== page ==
Anyone who has now become enthusiastic and is thinking of changing trains should be told that you no longer need your own bike to cycle. Rental bikes have become an indispensable part of the city. It feels more and more every week. They are everywhere, with neon-orange spokes, in turquoise or silver, lots of bright spots of color, sometimes in droves, sometimes lonely. There were more than 16,000 bikes from a total of six different suppliers at the beginning of 2018 - and the trend is rising. There is already growing resentment that the rental bikes would clog the sidewalks even more. The urban provider Nextbike - one of the first in the city - is recording increasing numbers of users despite growing competition.
The rental bikes of the city provider nextbike are in front of the Konzerthaus Berlin. Nextbike wants to make a total of 5,000 bikes available at 700 stations in Berlin by the end of 2018. | Photo: Jörn Blind © Goethe-Institut
© Goethe Institute

Instead of car noise, the freewheels hum softly

With so much two-wheel power, it has meanwhile also arrived in politics that more needs to be done for the bike. At the beginning of 2018, Germany's first bicycle law was passed as part of the “Berlin Mobility Act”. There is at least a glimmer of hope: Berlin is to get wider and more bicycle lanes with green waves, cross-free bicycle expressways as well as bicycle streets and bicycle parking garages - and these are just a few of the planned measures. “With the Mobility Act, the beginning is finally being made for a new era of transport policy in which the city no longer belongs only to drivers, but to everyone,” says the delighted ADFC, which represents the interests of cyclists in Germany. The bicycle city is already developing on a small scale; more and more initiatives are calling for car-free zones and bicycle streets. Larger projects are also taking on more concrete forms, for example the “Radbahn” project - a bicycle route under the underground viaduct, nine kilometers through Berlin.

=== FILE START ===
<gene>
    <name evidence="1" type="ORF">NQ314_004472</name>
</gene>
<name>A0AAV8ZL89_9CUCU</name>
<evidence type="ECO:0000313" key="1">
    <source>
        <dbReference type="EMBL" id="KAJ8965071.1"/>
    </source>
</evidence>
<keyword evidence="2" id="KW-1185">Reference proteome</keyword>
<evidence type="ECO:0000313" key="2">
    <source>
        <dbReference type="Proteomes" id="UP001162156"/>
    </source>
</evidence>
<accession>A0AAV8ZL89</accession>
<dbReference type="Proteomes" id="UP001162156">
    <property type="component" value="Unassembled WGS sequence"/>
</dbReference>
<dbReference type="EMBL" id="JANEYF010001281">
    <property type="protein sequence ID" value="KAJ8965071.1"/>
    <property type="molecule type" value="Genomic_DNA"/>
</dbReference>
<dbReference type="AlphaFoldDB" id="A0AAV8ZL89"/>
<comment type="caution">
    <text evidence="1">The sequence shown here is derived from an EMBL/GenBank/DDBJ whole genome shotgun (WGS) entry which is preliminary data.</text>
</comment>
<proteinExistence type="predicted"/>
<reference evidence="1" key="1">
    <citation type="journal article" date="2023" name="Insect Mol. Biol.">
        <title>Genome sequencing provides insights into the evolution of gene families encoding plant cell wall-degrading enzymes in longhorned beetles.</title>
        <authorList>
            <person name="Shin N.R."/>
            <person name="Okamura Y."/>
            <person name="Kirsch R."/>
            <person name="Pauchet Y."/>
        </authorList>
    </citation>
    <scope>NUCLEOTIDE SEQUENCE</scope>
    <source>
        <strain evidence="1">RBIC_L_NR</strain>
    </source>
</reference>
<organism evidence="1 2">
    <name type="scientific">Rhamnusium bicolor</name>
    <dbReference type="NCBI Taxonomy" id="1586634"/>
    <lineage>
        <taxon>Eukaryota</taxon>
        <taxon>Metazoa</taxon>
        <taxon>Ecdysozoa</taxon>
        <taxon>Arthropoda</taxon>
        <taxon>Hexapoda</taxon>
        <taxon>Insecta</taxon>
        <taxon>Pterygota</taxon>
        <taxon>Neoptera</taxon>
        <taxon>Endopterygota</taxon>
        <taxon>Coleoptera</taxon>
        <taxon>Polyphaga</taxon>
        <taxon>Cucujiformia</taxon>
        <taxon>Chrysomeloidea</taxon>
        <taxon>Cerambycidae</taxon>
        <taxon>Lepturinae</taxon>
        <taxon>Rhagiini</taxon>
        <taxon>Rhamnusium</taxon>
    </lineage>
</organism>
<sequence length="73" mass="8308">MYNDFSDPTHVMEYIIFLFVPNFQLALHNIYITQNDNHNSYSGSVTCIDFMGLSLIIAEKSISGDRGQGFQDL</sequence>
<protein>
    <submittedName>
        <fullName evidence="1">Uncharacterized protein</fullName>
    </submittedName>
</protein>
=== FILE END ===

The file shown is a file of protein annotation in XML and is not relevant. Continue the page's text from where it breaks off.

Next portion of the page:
Bicycle parking garages

In Berlin, almost every lantern, every post, every delicate plant is used to chain wheels. If the initiative “Volksentscheid Fahrrad” has its way, Berlin would need 200,000 new parking spaces. In addition to lockable boxes, multi-storey bicycle parking garages are planned, in which the bikes can be stacked towards the sky. With 3,500 parking spaces, Germany's largest bicycle parking garage is currently located in Münster - with all the comfort you need to keep your bike fit: a workshop service, additional bike rental and even a bike wash.

The Berliners themselves have a clear vision of what their bicycle city should look like one day: “The Berlin of the future will have highways for bicycles that are free of traffic lights for long stretches. Parking spaces are being turned into green bicycle parking spaces. Pedestrians and cyclists have priority in the traffic lights. Instead of car noise, the freewheels hum softly, ”predicts a particularly enthusiastic cyclist.
Yes, who wouldn't get on a bike?

Münster, the city of bicycles

Perhaps it is worth taking a look at Münster to get an idea of ​​what the Berlin of the future might look like one day. Because the North Rhine-Westphalian city has understood one thing: if more people are to pedal, something has to be done about it. One example is the car-free ring around the city center. In the meantime, one in three people from Münster gets on their bikes every day. There are almost twice as many bikes as residents, namely 500,000.